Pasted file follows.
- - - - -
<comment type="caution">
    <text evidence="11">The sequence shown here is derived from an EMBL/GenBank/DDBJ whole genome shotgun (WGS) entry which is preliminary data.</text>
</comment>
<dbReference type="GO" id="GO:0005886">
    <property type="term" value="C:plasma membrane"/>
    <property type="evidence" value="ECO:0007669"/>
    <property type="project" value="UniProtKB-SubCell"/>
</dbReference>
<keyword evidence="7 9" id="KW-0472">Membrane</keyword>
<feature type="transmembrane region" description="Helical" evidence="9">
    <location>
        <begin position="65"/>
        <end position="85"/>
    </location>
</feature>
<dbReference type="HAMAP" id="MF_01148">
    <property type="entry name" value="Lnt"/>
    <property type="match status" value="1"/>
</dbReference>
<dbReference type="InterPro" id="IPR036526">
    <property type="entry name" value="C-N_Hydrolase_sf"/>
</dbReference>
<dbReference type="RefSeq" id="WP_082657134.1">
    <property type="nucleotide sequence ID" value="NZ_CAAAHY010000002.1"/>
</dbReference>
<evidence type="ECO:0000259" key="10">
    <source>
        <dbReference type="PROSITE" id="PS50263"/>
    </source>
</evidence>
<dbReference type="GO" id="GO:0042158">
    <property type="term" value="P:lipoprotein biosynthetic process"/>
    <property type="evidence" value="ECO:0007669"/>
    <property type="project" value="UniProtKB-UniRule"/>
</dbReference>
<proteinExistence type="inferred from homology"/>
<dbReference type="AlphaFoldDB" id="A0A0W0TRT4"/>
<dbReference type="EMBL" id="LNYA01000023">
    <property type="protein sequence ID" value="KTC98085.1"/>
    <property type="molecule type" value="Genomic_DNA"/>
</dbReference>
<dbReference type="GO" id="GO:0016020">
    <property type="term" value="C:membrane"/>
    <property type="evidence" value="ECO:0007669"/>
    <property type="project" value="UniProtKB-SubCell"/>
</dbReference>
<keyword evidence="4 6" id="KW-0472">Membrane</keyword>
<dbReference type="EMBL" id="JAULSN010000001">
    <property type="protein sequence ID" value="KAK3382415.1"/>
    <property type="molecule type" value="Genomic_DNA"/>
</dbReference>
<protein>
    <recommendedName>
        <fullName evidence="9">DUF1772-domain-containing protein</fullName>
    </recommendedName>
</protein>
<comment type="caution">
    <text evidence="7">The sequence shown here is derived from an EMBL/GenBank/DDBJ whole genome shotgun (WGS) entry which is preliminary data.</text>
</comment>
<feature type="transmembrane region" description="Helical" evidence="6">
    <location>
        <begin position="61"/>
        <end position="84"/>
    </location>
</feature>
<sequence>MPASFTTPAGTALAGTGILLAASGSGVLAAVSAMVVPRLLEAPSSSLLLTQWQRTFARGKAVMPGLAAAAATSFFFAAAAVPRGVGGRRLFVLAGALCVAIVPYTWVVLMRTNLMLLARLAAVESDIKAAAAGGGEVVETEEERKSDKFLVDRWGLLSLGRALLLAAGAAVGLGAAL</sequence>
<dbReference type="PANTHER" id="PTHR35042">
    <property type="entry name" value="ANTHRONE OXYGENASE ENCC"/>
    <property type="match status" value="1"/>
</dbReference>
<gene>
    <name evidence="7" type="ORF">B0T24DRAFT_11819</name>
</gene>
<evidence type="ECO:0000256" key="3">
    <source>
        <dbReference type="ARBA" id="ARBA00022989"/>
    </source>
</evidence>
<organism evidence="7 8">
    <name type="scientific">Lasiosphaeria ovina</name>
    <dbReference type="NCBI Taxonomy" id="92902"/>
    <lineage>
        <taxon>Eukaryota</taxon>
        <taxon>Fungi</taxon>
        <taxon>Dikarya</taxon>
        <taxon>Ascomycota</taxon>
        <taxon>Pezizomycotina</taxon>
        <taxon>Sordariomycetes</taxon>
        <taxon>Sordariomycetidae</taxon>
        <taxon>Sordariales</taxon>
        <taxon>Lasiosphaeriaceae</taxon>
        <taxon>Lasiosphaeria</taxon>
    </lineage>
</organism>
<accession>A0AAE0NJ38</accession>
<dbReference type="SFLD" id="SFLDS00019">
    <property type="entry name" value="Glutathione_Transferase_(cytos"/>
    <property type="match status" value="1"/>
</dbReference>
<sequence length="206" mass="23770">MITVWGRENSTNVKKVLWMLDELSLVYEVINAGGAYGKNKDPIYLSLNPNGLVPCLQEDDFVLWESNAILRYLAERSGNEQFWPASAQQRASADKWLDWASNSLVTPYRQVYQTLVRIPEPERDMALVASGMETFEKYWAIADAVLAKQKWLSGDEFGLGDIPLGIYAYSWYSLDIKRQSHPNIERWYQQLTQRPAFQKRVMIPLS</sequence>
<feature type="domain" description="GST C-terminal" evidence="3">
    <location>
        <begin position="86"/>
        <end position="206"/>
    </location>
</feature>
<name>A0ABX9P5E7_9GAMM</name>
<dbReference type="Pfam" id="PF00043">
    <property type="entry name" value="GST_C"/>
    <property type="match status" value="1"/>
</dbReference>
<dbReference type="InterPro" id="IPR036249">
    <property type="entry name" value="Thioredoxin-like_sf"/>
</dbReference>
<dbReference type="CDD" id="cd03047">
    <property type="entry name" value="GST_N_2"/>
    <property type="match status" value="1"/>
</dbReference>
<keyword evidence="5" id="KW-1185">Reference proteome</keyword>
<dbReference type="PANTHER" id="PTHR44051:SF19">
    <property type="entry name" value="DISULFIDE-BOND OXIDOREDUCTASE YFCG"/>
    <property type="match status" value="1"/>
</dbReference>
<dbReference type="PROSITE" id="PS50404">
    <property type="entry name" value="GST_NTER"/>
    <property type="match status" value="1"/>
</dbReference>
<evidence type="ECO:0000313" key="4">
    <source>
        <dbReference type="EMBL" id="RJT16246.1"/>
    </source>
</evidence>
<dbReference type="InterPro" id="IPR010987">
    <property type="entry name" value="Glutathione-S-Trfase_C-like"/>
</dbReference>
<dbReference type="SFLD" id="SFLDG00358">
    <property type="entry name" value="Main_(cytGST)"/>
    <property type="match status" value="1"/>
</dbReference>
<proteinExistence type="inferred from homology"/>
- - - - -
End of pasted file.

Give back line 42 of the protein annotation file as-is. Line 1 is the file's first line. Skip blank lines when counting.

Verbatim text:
<dbReference type="GO" id="GO:0016020">